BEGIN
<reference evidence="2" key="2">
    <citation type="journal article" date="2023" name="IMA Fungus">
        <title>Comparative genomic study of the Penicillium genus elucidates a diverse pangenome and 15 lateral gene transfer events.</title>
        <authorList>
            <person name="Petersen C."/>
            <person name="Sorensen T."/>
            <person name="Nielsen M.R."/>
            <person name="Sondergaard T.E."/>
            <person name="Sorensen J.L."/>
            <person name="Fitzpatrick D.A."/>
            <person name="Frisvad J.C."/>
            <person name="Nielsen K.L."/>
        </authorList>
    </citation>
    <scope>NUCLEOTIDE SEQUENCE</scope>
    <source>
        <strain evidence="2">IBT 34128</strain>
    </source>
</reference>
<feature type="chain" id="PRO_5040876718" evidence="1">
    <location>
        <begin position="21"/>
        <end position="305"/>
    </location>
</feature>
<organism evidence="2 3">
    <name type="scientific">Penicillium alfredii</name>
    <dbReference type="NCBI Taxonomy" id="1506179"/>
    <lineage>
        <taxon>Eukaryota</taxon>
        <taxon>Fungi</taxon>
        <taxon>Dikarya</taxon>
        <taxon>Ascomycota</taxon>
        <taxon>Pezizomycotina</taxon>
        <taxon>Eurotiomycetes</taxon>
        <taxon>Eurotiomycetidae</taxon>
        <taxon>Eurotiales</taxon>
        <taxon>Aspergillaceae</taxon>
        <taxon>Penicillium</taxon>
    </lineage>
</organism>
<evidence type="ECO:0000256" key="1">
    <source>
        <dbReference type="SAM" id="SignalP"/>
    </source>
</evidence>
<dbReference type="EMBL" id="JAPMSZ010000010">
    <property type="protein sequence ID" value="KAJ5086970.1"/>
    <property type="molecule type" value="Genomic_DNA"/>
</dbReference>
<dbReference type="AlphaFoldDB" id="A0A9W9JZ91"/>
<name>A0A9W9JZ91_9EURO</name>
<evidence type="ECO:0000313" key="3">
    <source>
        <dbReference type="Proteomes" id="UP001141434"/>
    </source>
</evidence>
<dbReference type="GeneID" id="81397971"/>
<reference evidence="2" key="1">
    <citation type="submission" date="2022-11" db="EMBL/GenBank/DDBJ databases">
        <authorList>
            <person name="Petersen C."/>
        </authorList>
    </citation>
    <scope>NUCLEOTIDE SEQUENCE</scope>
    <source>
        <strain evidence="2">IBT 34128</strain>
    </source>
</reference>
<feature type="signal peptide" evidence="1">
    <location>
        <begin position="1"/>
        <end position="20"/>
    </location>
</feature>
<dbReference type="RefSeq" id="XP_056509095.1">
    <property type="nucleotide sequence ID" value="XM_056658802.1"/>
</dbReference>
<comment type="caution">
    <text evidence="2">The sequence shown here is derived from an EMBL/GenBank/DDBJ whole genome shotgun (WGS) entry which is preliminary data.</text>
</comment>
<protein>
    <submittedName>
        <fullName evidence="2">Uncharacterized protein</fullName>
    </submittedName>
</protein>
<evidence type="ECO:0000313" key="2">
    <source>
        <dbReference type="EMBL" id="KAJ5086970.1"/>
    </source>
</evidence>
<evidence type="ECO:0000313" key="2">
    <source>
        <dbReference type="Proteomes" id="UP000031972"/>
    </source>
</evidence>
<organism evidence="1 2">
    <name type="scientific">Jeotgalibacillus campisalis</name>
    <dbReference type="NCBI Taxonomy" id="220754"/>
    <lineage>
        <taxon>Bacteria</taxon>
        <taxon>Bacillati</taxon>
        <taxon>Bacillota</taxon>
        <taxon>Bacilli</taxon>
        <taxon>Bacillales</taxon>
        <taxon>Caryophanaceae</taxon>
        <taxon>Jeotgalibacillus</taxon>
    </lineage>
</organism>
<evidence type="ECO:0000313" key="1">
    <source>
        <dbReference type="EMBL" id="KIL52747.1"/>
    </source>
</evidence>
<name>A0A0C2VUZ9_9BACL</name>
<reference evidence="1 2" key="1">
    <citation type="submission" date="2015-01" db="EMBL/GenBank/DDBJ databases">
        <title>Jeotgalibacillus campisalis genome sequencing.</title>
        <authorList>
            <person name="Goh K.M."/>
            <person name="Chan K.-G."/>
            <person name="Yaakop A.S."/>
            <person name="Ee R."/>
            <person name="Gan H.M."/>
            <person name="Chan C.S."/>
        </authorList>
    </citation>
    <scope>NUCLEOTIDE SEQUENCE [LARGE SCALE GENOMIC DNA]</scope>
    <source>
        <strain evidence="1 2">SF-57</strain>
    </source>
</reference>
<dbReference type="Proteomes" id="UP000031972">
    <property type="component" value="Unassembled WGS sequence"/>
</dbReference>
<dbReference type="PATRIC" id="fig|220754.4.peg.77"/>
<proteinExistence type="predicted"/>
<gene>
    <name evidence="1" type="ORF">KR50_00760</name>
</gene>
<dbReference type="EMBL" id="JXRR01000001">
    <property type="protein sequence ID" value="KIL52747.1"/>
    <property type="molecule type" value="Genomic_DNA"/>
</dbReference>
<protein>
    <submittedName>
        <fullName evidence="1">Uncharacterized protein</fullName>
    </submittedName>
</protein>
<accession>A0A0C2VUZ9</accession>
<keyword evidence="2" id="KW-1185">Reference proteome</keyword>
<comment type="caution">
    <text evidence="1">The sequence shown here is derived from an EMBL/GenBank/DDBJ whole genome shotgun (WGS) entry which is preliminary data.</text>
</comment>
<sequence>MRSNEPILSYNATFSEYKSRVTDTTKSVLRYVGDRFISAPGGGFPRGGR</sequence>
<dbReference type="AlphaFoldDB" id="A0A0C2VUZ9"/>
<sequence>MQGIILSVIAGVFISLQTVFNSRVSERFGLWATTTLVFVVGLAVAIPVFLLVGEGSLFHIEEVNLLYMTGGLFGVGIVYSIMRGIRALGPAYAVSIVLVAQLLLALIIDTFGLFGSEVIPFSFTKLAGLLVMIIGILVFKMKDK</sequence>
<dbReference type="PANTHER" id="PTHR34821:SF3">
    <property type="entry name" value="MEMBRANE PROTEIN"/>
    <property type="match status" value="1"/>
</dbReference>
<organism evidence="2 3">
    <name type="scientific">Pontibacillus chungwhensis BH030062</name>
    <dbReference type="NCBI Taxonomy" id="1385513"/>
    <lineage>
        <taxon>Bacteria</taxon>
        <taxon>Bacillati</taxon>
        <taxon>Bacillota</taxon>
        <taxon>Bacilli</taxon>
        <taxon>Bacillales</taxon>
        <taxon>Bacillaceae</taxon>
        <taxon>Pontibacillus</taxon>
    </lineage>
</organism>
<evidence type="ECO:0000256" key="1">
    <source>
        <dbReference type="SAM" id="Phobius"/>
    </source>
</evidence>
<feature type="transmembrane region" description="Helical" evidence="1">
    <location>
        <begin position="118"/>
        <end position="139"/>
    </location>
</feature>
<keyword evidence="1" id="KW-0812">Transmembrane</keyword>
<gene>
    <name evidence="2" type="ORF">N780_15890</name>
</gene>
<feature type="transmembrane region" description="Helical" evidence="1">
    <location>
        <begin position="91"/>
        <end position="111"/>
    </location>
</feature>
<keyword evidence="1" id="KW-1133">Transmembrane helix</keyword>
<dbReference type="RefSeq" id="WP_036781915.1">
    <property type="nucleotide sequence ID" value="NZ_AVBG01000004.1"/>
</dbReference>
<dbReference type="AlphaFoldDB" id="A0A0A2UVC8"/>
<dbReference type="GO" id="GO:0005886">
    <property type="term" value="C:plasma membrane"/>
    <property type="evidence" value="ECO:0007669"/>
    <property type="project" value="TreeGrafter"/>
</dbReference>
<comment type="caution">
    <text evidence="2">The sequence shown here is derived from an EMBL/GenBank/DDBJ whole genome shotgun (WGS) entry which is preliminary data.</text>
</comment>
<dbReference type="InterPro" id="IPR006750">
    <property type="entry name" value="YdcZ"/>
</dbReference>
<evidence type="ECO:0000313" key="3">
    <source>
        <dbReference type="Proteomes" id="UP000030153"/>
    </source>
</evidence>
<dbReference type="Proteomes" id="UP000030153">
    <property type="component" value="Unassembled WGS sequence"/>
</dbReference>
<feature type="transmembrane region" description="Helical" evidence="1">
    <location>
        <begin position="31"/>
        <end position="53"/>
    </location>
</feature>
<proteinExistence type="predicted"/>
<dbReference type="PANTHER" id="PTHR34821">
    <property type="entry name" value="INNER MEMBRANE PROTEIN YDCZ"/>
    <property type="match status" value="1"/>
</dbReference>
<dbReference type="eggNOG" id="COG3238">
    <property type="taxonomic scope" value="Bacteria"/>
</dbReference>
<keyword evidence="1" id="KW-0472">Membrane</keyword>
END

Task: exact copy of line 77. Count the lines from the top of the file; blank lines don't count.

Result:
    <property type="nucleotide sequence ID" value="XM_056658802.1"/>